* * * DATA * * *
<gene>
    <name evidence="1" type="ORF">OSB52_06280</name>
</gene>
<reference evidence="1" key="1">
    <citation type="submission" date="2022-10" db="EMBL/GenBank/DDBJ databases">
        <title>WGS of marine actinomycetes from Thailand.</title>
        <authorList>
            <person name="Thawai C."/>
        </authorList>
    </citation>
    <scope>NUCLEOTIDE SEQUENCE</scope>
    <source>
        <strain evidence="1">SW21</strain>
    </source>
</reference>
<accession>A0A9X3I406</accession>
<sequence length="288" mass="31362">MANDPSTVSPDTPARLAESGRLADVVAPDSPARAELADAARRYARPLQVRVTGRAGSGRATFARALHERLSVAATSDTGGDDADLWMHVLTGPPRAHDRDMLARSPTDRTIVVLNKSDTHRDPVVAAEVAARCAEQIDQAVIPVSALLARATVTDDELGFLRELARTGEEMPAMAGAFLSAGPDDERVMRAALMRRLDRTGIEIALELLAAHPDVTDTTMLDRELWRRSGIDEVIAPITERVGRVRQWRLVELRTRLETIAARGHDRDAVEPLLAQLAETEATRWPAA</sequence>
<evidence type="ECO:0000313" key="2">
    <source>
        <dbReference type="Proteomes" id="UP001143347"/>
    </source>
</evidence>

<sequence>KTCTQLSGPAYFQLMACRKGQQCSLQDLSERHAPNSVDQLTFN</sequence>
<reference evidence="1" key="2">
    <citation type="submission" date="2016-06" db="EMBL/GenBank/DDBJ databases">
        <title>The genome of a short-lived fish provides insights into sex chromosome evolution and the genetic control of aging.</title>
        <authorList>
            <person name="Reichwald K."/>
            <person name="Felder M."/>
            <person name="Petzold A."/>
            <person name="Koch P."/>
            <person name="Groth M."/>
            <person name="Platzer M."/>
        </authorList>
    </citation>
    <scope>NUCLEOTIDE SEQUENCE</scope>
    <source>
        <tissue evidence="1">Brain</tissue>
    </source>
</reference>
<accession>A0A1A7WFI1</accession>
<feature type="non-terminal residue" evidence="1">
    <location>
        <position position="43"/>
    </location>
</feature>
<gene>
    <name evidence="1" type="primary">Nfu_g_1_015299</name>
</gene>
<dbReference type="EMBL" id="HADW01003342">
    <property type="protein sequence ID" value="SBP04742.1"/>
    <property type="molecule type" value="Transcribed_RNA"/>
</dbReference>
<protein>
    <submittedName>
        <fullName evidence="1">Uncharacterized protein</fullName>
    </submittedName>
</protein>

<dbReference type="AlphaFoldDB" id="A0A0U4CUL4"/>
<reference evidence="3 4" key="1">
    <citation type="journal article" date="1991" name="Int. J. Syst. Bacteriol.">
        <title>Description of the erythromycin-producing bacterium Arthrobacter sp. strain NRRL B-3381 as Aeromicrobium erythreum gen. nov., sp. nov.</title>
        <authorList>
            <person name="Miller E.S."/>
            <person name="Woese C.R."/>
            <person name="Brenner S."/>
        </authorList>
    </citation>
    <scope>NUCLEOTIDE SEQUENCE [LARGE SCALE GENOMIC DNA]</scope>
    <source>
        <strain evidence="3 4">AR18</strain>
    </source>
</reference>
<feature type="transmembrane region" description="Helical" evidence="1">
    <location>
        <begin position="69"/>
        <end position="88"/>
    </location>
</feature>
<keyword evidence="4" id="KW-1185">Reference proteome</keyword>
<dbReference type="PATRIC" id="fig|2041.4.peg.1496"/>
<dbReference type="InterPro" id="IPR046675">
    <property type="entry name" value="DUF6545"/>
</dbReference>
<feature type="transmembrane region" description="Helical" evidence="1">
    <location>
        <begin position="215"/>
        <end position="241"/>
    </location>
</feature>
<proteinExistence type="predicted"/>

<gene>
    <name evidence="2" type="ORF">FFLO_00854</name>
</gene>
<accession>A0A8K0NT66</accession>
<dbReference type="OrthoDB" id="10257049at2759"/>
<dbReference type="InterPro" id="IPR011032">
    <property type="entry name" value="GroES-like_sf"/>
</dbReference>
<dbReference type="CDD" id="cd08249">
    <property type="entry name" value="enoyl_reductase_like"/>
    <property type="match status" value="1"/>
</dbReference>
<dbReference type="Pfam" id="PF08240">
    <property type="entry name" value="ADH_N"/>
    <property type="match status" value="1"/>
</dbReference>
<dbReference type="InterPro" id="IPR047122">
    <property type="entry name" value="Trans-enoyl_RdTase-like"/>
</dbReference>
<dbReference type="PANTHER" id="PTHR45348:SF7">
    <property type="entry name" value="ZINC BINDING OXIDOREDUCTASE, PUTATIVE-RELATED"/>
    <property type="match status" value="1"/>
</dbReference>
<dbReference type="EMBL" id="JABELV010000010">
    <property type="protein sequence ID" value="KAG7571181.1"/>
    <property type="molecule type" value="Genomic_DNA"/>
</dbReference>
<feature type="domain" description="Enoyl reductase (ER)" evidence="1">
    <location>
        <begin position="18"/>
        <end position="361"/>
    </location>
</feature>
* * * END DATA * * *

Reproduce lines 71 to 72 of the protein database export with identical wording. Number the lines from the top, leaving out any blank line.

        <strain evidence="3 4">AR18</strain>
    </source>